Department of Biological Sciences, Cameron University, Lawton, Oklahoma 73505; U. S. Fish and Wildlife Service, 222 S. Houston, Tulsa, Oklahoma 74127
The hoary bat (Lasiurus cinereus) is a wide-ranging, often migratory bat that probably occurs in all 50 of the United States (1). Blair (2) provided the first published record of the hoary bat in Oklahoma and believed that the species rarely occurred in the state. According to Glass and Halloran (3) L. cinereus is found throughout Oklahoma in summer. In Kansas, the species is widely distributed but more numerous in the eastern part of the state (4). Findley and Jones (5) found that hoary bats exhibit a distinct seasonal, sexual, and geographic distribution in North and South America.
Museum and reliable sight records were compiled to determine the status of L. cinereus in Oklahoma. Figure 1 shows the distribution based on these records, the majority of which are from central and extreme western Oklahoma. Of particular interest is the distribution of the sexes. Females have been taken primarily in the central and eastern portions of the state and constitute 63 percent of the specimens for which the sex is known, whereas the less common males were found most often in the Panhandle. This sexual segregation in Oklahoma agrees with the findings of Findley and Jones (5) which indicated that females occupied an eastern summering ground but that males were more prevalent in the montane West. They theorized that the more eastern areas of parturition were unoccupied by adult males and that most males recorded in these localities would be young-of-the-year. This theory is supported by the fact that one of only two males from central Oklahoma is a newly fledged juvenile (see Table 1).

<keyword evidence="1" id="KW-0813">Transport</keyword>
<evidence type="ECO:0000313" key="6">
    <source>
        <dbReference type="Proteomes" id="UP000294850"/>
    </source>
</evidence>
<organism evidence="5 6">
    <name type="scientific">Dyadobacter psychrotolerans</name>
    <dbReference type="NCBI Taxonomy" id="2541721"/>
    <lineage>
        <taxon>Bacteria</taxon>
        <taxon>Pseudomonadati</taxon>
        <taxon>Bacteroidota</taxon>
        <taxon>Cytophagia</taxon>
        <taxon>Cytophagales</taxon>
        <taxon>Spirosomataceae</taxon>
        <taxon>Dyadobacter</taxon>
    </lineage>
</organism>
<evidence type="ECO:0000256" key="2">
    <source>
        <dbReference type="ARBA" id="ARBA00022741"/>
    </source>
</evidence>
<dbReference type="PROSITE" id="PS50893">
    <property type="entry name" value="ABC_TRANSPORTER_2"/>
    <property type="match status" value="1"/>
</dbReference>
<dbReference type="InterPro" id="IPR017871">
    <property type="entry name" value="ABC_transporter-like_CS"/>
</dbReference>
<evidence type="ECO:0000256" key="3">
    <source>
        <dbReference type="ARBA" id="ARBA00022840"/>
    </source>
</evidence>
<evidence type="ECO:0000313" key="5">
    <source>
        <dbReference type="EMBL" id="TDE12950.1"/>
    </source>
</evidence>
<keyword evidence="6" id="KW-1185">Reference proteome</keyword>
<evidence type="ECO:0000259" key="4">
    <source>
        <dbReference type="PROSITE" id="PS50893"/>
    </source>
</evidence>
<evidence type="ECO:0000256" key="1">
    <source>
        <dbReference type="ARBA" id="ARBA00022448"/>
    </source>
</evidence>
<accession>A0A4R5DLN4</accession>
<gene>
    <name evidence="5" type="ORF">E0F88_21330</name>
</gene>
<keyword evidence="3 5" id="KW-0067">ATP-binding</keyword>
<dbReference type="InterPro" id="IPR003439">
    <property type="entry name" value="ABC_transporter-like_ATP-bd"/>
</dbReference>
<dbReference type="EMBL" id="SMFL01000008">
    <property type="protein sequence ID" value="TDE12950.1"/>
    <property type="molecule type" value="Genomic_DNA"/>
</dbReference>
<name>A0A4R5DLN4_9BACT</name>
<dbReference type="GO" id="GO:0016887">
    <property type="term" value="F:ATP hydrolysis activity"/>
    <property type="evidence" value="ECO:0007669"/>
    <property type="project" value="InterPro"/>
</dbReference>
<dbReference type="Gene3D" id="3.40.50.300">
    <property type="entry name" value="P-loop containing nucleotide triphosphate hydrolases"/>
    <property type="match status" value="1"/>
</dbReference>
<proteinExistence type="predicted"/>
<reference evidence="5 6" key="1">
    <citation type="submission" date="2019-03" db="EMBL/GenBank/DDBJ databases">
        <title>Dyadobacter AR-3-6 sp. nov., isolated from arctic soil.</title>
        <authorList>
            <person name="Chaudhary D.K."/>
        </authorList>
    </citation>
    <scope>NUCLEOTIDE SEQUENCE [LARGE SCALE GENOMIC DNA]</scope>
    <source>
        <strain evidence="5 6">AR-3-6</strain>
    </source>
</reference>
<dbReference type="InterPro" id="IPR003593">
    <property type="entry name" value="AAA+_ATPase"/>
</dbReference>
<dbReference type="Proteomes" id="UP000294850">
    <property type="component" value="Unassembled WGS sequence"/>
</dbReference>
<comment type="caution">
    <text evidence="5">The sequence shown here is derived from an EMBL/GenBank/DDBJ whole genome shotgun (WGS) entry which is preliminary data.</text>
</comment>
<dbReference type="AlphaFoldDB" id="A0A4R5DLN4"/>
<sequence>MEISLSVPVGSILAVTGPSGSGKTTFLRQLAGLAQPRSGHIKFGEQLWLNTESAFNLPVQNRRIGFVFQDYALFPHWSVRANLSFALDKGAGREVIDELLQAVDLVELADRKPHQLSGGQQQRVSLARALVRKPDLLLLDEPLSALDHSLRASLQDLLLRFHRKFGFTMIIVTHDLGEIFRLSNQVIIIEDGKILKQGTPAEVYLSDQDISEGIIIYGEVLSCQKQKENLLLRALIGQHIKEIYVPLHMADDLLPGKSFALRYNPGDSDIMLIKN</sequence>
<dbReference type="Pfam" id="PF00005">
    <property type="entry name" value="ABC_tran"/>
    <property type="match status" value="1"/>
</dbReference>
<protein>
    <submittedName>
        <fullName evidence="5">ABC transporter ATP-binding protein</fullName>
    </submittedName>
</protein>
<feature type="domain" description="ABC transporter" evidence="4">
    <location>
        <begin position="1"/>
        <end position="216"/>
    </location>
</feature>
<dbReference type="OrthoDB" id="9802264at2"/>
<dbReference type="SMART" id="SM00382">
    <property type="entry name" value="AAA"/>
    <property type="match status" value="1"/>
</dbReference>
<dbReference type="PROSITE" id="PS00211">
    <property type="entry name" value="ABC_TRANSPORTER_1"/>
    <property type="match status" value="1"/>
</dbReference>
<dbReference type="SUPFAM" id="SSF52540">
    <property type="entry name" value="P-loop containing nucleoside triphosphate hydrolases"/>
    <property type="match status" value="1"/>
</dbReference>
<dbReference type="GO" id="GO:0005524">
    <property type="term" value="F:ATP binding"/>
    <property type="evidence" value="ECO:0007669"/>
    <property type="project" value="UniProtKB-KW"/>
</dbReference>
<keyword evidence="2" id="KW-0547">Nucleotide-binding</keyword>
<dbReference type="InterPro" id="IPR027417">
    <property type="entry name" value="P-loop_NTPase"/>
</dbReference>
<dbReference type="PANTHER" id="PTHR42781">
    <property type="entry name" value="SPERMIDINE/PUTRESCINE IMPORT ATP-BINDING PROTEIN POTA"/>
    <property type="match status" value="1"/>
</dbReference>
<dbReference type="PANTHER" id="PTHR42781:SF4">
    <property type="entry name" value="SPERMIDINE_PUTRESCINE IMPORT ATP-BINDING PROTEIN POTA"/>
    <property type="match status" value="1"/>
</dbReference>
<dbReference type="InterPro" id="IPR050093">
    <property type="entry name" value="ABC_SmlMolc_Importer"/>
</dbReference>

Records of occurrence by season for the hoary bat in Oklahoma are presented in Table 1. Thirty-five percent of the specimens were taken in June or July, with scattered records from earlier in spring and in autumn. Findley and Jones (5) also found L. cinereus to be most abundant in New Mexico in June and July. The late summer and autumn (August, September, and October) and spring (April and May) records probably represent migrating individuals. Except for one, all records from the Panhandle occurred between August and October. This could suggest that L. cinereus does not reside there during summer, or merely that little collecting takes place then.
The hoary bat in Oklahoma is seemingly a migrant statewide. Summer residents are dominated by females in central and eastern Oklahoma. Females, pregnant prior to beginning their northward spring migration, probably bear young in Oklahoma in May and June. Our present understanding of the distribution of Lasiurus cinereus in the state may be biased by times and locations of sampling and by lack of adequate collection.
1. R. W. BARBOUR and W. H. DAVIS, Bats of America, Univ. Kentucky Press, Lexington, 1969, pp. 143-149.
2. W. F. BLAIR, Am. Midl. Nat. 22: 101-102 (1939).
3. B. P. GLASS and A. F. HALLORAN, J. Mammal. 42: 236 (1961).
4. J. K. JONES, E. D. FLEHARTY, and P. B. DUNNIGAN, Misc. Publ. Mus. Nat. Hist., Univ. Kansas 46: 20-21 (1967).
5. J. S. FINDLEY and C. JONES, J. Mammal. 45: 461-470 (1964).
6. S. BASS, letter of 7 December 1976 to C. M. Scott, on file in CUMZ.
7. B. P. GLASS, Proc. Oklahoma Acad. Sci. 39: 83-84 (1959).